Potential [edit: Official] Run for Congress
Patel has his eyes on the first congressional district, where he owns a home in Cedar Rapids. Doing so could fulfill his goal of getting more young people interested in politics, who he thinks “feel scared to get involved – the best and brightest aren’t going to run for office.” On what he sees as his advantage in such a race, Patel says, “One thing I think makes me different than anybody is I’m in the business of innovation. I’m new ideas and solutions-oriented.”
During his brother’s campaign, Patel recounts that he spoke with voters of all income levels and backgrounds. That experience helped form his current policy ideas. “I think we need a compassionate agenda for Iowa working families,” Patel says. “That means raising the minimum wage and indexing it to inflation. I believe that no one who works full-time should live in poverty.” On education issues, he believes, “Our colleges and universities are the envy of the world but the costs are spiraling out of control. If we have a generation of young people chained to insurmountable student debt, we’ll miss out on opportunities to really aid our economic system. They won’t be able to buy homes or automobiles or take risks like starting a business.”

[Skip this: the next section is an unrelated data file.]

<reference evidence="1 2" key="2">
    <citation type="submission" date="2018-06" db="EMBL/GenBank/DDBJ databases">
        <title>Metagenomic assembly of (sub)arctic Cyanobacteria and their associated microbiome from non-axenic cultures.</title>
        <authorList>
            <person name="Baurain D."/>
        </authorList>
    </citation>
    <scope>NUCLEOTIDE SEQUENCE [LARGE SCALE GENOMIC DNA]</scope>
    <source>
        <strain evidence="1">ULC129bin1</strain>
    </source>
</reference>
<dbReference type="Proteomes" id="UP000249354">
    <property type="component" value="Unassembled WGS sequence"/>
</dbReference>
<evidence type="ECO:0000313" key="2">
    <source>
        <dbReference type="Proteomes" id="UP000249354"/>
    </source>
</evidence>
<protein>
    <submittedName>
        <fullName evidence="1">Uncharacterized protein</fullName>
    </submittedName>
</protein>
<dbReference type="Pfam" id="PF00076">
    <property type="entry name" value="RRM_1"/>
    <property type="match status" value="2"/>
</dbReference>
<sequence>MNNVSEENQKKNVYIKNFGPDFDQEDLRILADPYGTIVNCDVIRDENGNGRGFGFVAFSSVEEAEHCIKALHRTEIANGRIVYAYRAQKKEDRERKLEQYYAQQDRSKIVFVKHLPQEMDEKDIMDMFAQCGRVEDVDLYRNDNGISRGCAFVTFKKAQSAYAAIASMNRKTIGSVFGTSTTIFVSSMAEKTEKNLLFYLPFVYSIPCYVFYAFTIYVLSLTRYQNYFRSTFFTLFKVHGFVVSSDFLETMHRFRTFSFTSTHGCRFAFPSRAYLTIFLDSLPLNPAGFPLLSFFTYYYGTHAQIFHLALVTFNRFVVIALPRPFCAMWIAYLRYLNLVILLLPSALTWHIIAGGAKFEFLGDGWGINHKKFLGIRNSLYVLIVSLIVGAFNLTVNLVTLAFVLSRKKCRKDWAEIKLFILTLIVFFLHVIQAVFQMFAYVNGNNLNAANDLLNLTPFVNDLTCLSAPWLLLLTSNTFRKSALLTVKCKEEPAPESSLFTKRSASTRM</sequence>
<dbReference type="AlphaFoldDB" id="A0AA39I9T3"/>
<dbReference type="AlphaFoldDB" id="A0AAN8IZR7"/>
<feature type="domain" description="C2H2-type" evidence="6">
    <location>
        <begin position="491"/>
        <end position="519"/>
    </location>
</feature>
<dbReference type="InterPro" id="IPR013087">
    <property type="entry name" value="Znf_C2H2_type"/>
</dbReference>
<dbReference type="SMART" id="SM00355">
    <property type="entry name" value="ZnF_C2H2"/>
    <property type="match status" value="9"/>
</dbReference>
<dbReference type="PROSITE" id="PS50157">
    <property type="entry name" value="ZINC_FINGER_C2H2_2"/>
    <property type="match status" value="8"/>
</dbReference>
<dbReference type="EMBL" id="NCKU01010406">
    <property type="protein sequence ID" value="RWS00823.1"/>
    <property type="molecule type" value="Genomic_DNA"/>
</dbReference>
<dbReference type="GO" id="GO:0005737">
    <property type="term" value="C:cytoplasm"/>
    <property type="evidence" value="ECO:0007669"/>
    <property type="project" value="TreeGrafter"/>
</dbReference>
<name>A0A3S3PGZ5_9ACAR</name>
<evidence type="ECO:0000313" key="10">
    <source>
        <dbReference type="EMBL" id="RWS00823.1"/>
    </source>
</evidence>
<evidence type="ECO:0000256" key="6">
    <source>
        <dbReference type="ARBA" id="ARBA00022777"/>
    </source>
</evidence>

When he announces, Patel will likely enter a crowded Democratic primary field. Monica Vernon has already announced, and Gary Kroeger and Swati Dandekar may soon as well. Having two Indian-Americans run in Iowa would certainly be intriguing, but Patel thinks there would only be a “minor amount of overlap” with Dandekar’s network. Patel’s connections pull more from the hotelier industry and younger entrepreneurs in Iowa and around the country.
Patel will also be running in a labor-heavy district, with many people meeting the 29 year-old for the first time as a successful businessman. However, Patel says, “I think I can connect very well with them because I was in their shoes for a very long time.” He acknowledges that may be a concern for working class voters, but asserts that he’s never forgotten his roots, arguing that “I think what you’ve seen a lot is wealthy politicians who tend to be out of touch with everyday concerns. I’m definitely not hiding that I’ve gone to be a successful businessman, but my parents were farmers, my grandparents were. They worked lots of odd jobs, I worked lots of odd jobs. I spent time in every facet of the business. That kind of opportunity needs to be open to everyone.”
For Patel to succeed in his new, political venture, he’ll need to utilize the same risk-taking and innovative tactics to stand out with a different kind of campaign. Iowans will be watching to see if the young man’s effective strategies from the business world will translate into similar success at the ballot box.
Ravi Patel was also featured in our 10 Iowa Democrats Who Can Lead the Party Back to Power